Michael Collins is an Investment Specialist at Magellan Asset Management, a sponsor of Firstlinks. This article is for general information purposes only, not investment advice. For the full version of this article and to view sources, go to: https://www.magellangroup.com.au/insights/.

For more articles and papers from Magellan, please click here.

 


 

Leave a Comment:

     

RELATED ARTICLES

Australia's baby boom filling some of the immigration losses

Four simple strategies deliver long-term investing comfort

Why ESG assessment must now consider active ownership

banner

Most viewed in recent weeks

Super changes, the Budget and 2021 versus 2022

Josh Frydenberg's third budget contained changes to superannuation and other rules but their effective date is expected to be 1 July 2022. Take care not to confuse them with changes due on 1 July 2021.

Noel's share winners and loser plus budget reality check

Among the share success stories is a poor personal experience as Telstra's service needs improving. Plus why the new budget announcements on downsizing and buying a home don't deserve the super hype.

Grantham interview on the coming day of reckoning

Jeremy Grantham has seen it all before, with bubbles every 15 years or so. The higher you go, the longer and greater the fall. You can have a high-priced asset or a high-yielding asset, but not both at the same time.

Whoyagonnacall? 10 unspoken risks buying off-the-plan

All new apartment buildings have defects, and inexperienced owners assume someone else will fix them. But developers and builders will not volunteer to spend time and money unless someone fights them. Part 1

Buffett says stock picking is too hard for most investors

Warren Buffett explained why he believes most investors should not pick stocks but simply own an S&P 500 index fund. "There's a lot more to picking stocks than figuring out what’s going to be a wonderful industry."

Should investors brace for uncomfortably high inflation?

The global recession came quickly and deeply but it has given way to a strong rebound. What are the lessons for investors, how should a portfolio change and what role will inflation play?

Latest Updates

Exchange traded products

ETFs are the Marvel of listed galaxies, even with star WAR

Until 2018, LICs and LITs dominated ETFs, much like the Star Wars franchise was the most lucrative in the world until Marvel came along. Now ETFs are double their rivals, just as Marvel conquered Star Wars.

Shares

Four leading tech stocks now look cheap

There are few opportunities to buy tech heavyweights at attractive prices. In Morningstar’s view, four global leaders are trading at decent discounts to their fair values, indicating potential for upside.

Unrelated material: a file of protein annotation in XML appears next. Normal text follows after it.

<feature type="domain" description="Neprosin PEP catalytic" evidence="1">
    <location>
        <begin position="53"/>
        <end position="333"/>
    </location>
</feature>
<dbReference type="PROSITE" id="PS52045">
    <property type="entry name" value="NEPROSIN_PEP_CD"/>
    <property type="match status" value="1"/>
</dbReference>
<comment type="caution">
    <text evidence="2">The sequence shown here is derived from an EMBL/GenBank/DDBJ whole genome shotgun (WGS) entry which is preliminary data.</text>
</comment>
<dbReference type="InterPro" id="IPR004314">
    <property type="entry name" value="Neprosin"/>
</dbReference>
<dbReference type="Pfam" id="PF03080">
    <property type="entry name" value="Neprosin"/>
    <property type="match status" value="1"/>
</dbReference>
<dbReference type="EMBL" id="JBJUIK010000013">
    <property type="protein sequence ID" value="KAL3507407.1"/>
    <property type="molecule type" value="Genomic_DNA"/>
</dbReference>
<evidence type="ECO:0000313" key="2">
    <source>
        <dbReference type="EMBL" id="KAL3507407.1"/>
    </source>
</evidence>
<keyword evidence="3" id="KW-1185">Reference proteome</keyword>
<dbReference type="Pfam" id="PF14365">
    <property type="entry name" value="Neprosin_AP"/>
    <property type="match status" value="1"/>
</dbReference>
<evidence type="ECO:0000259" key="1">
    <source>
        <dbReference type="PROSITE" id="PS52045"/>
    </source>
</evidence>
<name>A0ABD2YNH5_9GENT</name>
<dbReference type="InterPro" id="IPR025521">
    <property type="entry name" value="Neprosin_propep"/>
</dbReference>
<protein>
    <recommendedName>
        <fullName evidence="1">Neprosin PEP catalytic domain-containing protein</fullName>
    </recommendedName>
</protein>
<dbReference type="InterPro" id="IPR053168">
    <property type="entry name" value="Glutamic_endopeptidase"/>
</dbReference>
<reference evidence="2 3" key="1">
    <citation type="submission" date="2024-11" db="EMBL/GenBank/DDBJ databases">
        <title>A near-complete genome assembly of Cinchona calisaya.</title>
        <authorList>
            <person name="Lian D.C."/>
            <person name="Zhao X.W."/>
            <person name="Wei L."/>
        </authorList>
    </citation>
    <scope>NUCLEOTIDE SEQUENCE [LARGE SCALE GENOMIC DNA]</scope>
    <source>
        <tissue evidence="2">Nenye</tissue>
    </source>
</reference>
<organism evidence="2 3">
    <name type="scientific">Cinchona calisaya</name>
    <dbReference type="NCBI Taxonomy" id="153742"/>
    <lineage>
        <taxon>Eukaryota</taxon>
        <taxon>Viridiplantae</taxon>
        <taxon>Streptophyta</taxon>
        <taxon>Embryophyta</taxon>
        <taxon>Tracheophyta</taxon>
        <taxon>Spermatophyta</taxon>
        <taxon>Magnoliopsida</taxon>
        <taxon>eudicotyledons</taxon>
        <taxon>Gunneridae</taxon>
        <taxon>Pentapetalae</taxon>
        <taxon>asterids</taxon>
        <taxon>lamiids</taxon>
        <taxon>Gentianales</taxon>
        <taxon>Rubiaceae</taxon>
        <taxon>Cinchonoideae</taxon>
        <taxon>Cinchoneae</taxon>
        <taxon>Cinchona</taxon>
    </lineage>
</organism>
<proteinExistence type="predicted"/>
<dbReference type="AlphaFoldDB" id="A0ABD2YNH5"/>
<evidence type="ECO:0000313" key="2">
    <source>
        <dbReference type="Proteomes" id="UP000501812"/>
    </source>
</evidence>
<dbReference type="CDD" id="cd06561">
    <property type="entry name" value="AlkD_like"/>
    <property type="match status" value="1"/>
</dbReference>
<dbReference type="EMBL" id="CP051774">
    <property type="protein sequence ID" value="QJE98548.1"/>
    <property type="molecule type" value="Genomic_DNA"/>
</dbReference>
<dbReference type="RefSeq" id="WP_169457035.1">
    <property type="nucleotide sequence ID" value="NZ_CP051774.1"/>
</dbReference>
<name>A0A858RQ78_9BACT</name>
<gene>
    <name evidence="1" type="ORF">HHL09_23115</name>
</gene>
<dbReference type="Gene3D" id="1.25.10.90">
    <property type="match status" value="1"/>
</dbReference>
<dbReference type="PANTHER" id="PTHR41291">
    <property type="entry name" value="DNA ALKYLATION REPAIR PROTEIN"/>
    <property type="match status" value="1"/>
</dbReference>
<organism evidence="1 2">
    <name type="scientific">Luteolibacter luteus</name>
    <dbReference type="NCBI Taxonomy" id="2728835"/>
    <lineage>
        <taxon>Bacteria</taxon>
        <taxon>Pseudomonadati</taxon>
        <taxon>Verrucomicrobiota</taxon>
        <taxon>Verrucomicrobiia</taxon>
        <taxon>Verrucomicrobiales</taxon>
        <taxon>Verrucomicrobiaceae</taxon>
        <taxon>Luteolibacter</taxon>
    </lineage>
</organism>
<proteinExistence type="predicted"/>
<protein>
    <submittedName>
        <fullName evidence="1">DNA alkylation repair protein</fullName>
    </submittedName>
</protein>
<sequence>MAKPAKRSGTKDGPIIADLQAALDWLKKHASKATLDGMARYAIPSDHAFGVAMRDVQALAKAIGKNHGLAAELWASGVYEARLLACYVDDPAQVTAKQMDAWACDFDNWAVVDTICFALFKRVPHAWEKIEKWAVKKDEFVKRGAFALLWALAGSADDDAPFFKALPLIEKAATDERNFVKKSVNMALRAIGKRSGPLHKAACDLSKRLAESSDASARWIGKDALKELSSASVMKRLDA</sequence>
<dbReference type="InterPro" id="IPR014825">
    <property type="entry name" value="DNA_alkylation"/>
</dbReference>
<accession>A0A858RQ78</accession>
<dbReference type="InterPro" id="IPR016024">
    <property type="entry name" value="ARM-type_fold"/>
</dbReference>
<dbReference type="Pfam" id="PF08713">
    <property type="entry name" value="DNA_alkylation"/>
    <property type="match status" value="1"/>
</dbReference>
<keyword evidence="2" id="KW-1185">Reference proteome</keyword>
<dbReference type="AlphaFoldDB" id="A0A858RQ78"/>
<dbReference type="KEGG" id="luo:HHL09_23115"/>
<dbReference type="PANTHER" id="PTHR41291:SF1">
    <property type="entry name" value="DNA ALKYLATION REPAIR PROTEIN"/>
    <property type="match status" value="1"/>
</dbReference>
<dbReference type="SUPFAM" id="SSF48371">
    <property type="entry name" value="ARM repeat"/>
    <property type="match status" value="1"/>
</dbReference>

Shares

Why copper prices are at all-time highs

Known as Dr Copper for the uncanny way its price anticipates future economic activity, copper has hit all-time highs. What are the forces at play and strategies to benefit from the electric metal’s strength?

Economy

Baby bust: will infertility shape Australia's future?

In 1961, Australian women had 3.5 children on average but by 2018, this figure stood at just 1.7. Falling fertility creates a shift in demographics and the ratio of retirees to working-age people.

SMSF strategies

The Ultimate SMSF EOFY Checklist 2021

The end of FY2021 means rules and regulations to check for members of public super funds and SMSFs. Take advantage of opportunities but also avoid a knock on the door. Here are 25 items to check.

Economy

How long will the bad inflation news last?

The answer to whether the US inflation increase will prove temporary or permanent depends on the rates of growth of the quantity of money. It needs to be brought down to about 0.3% a month, and that's a problem.

Economy

The ‘cosmic’ forces leading the US to Modern Monetary Theory

If the world’s largest economy adopted a true MMT framework, the investment implications would be enormous. Economic growth would be materially greater but inflation and interest rates would also be much higher.

Sponsors

Alliances

© 2021 Morningstar, Inc. All rights reserved.

Disclaimer
The data, research and opinions provided here are for information purposes; are not an offer to buy or sell a security; and are not warranted to be correct, complete or accurate. Morningstar, its affiliates, and third-party content providers are not responsible for any investment decisions, damages or losses resulting from, or related to, the data and analyses or their use. Any general advice or ‘regulated financial advice’ under New Zealand law has been prepared by Morningstar Australasia Pty Ltd (ABN: 95 090 665 544, AFSL: 240892) and/or Morningstar Research Ltd, subsidiaries of Morningstar, Inc, without reference to your objectives, financial situation or needs. For more information refer to our Financial Services Guide (AU) and Financial Advice Provider Disclosure Statement (NZ). You should consider the advice in light of these matters and if applicable, the relevant Product Disclosure Statement before making any decision to invest. Past performance does not necessarily indicate a financial product’s future performance. To obtain advice tailored to your situation, contact a professional financial adviser. Articles are current as at date of publication.
This website contains information and opinions provided by third parties. Inclusion of this information does not necessarily represent Morningstar’s positions, strategies or opinions and should not be considered an endorsement by Morningstar.

Website Development by Master Publisher.